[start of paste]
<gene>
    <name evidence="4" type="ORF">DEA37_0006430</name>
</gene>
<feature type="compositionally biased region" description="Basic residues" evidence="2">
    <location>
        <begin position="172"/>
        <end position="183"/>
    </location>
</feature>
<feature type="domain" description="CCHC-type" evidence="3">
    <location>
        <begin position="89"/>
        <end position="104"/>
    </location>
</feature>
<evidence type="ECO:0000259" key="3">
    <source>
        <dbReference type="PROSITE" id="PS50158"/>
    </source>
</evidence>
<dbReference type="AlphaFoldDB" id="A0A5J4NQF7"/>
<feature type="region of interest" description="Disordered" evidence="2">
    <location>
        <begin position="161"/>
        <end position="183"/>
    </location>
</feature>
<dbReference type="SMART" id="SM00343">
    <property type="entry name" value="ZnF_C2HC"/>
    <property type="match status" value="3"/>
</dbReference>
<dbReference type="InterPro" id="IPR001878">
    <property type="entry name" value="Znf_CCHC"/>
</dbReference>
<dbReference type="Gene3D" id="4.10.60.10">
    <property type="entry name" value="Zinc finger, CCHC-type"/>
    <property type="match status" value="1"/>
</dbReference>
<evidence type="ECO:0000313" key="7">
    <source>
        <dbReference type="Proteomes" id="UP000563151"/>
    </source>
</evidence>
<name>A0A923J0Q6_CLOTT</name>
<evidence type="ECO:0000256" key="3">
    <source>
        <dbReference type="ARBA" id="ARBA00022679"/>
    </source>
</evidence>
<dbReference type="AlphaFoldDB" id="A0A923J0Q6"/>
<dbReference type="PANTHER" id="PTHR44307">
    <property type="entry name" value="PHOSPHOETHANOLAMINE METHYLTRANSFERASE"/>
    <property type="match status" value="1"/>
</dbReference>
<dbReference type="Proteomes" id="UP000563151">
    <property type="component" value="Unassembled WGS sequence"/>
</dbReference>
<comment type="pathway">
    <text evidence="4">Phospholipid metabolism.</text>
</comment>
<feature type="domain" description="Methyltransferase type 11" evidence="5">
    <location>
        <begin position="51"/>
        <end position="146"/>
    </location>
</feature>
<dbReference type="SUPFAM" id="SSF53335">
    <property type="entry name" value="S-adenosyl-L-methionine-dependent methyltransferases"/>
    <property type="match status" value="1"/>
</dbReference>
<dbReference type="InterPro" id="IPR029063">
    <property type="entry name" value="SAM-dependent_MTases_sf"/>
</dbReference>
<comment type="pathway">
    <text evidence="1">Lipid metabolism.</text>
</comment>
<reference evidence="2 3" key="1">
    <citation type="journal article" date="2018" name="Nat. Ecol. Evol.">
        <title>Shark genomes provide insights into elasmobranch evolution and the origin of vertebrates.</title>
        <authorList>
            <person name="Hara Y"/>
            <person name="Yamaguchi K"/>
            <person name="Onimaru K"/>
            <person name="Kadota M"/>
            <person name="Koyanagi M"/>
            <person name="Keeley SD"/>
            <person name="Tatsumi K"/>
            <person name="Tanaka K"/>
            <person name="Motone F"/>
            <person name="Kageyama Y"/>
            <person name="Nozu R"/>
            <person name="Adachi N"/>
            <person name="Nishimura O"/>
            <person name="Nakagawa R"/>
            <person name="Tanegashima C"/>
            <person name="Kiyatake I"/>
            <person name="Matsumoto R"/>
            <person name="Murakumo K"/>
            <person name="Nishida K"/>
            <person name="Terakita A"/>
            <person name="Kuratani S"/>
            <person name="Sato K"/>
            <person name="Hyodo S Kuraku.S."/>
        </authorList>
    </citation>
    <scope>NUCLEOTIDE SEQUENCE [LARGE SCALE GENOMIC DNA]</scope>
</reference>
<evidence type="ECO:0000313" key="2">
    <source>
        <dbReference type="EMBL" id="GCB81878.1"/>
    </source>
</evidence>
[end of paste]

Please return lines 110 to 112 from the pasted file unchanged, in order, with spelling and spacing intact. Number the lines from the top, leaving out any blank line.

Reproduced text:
        <dbReference type="EMBL" id="GCB81878.1"/>
    </source>
</evidence>